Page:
Desert Durum has an excellent reputation globally for milling into high-quality pasta. The mills value the wheat for its consistent low moisture content (less than 8 percent), large uniform kernels, and high gluten strength.

Most Desert Durum is harvested about three months before Durum grown in other wheat-producing states. Due to the consistent quality and yields under desert-growing conditions, growers have an opportunity to forward contract the crop if warranted by market conditions.

In 1996, the fungal disease Karnal bunt was detected in Durum wheat seed in Arizona by the Arizona Department of Agriculture. The disease can reduce flour quality, but does not pose a threat to human health.

Karnal bunt was more of a regulatory issue. There was never enough Karnal bunt found to impact wheat quality.

Yet the Karnal bunt label threatened wheat exports from desert-production areas. USDA’s Animal and Plant Health Inspection Service (APHIS) issued a Karnal bunt quarantine in Arizona and six adjacent counties in New Mexico and Texas. A month later, APHIS extended the quarantine into California’s Imperial County and eastern Riverside County.

Motter decided to jump into the Karnal bunt debate through involvement in the California Wheat Commission (CWC). Founded by wheat growers in 1983, the CWC supports research to improve wheat quality and marketability plus expand domestic and international wheat sales. Motter has served with the CWC since 1998; today as the board vice-chairman.

APHIS’ efforts, he says, were unfairly aimed to reduce export sales of Desert Durum from quarantined areas when the problem was actually little to non-existent.

Motter remembers representatives of APHIS entering his fields at harvest time to inspect and certify the fields as Karnal bunt-free before the combines could proceed.

“APHIS hired people who came out dressed in moon suit-looking outfits complete with face masks using a small machine to take field wheat samples,” Motter said. “They allegedly found a few spores in the Imperial Valley, but never any bunted kernels. There were incredible amounts of paperwork for producers to complete. It was more of a problem for harvesters and handlers than producers.”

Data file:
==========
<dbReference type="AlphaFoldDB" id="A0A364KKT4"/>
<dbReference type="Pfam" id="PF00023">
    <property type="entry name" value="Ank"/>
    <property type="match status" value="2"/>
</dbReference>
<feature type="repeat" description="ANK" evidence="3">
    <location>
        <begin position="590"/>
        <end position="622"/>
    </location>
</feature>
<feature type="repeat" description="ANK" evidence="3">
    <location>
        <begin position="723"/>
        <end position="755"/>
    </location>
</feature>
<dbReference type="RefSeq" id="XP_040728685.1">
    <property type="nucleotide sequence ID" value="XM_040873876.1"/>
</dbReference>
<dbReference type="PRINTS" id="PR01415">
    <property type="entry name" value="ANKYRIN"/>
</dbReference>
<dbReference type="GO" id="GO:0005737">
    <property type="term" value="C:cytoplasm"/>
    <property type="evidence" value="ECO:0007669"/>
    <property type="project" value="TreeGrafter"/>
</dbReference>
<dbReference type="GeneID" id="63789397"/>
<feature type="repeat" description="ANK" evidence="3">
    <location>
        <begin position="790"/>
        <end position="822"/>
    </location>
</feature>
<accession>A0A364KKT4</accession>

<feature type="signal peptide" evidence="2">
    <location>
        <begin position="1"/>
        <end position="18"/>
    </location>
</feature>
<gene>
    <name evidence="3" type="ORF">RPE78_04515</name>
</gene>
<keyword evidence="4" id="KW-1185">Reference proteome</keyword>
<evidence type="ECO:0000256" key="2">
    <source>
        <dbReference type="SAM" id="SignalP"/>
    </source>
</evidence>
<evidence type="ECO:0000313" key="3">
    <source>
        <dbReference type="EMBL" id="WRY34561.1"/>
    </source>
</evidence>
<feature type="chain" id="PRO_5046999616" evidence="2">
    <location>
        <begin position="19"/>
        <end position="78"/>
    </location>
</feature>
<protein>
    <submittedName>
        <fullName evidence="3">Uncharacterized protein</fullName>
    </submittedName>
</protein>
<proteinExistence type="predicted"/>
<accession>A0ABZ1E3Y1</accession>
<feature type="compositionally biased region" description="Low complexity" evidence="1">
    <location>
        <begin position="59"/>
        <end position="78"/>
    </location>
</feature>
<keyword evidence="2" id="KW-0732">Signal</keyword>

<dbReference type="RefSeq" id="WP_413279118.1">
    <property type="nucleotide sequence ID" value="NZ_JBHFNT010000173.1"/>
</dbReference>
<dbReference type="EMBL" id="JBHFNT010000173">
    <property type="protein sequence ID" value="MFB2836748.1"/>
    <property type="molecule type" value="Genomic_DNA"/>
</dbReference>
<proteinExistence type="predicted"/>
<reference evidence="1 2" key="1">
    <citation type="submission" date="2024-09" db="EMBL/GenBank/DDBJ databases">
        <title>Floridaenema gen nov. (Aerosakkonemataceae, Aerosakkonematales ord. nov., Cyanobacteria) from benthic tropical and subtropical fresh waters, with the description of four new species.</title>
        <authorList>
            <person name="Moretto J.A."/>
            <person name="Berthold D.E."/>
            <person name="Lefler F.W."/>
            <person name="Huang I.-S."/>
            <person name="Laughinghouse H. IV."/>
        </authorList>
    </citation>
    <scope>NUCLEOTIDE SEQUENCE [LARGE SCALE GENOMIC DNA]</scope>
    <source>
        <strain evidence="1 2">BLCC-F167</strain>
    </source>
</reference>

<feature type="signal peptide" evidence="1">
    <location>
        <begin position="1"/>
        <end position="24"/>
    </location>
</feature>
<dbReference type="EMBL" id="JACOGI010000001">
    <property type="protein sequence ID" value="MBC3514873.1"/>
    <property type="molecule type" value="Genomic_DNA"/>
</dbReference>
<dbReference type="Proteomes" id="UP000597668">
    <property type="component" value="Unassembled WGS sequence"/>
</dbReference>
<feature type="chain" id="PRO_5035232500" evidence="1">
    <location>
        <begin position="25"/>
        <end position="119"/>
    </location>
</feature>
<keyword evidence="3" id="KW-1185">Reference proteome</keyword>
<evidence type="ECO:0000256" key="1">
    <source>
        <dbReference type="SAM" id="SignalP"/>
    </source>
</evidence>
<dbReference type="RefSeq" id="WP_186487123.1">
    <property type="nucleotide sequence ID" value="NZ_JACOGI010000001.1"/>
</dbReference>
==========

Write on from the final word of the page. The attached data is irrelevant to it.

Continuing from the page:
U.S. wheat markets

Motter’s wheat industry involvement led to involvement with USW in 2008. The association has 18 offices — most overseas.

Seventy-two percent of USW’s funding is supported by the USDA through its market access, foreign market development, emerging markets, and quality samples programs. The remaining 28 percent is funded by producer checkoff dollars paid to state wheat commissions. State commissions are USW members; not individual producers.

The USDA dollars mainly fund USW international marketing efforts. State wheat commission funds support USW operating costs including salaries, office space rent, etc.

Motter’s involvement with USW to advance international wheat marketing has not gone unnoticed.

In July, Motter will assume the USW secretary/treasurer leadership post for 2012-2013. Traditionally, the secretary/treasurer moves into the vice-chairman position followed by the chairman post. Motter could serve as USW’s 2014-2015 board chair.

Motter has traveled abroad for USW including a Southeast Asia conference held in Bali. His new board responsibilities will take him to more countries to help develop more markets for U.S. wheat.

Not too bad for an accountant — turned wheat producer — who continues his quest to grow and market high-quality wheat to feed a growing population.

Motter’s top priority remains a wheat producer first.

“I like the idea of being my own boss and working outdoors,” Motter said. “It’s very satisfying to plant and grow a crop. You feel like you’re making a difference; taking something that doesn’t exist and turning it into food and fiber to feed and clothe the world.”

Motter hopes to make a “nickel or a dime” while doing that.

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TAGS: Management